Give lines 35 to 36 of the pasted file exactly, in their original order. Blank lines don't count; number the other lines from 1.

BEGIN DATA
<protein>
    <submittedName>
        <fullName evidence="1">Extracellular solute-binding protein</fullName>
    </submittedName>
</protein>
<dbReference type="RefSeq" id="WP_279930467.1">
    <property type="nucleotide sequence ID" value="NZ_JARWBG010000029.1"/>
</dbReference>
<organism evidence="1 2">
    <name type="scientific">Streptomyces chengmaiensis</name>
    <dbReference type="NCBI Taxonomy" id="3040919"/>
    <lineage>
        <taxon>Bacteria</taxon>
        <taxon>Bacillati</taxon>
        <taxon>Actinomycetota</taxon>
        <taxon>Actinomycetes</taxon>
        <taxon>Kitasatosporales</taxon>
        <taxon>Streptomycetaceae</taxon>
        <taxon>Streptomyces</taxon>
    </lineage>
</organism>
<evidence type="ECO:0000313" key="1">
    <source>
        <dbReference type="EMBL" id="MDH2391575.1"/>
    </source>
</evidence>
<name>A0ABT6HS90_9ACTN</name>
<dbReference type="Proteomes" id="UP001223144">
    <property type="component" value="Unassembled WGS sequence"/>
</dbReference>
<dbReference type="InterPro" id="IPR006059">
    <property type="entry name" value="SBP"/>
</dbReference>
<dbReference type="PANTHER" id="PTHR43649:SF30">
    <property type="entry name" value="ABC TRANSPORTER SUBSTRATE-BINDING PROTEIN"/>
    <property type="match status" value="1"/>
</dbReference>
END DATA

    <property type="entry name" value="ABC TRANSPORTER SUBSTRATE-BINDING PROTEIN"/>
    <property type="match status" value="1"/>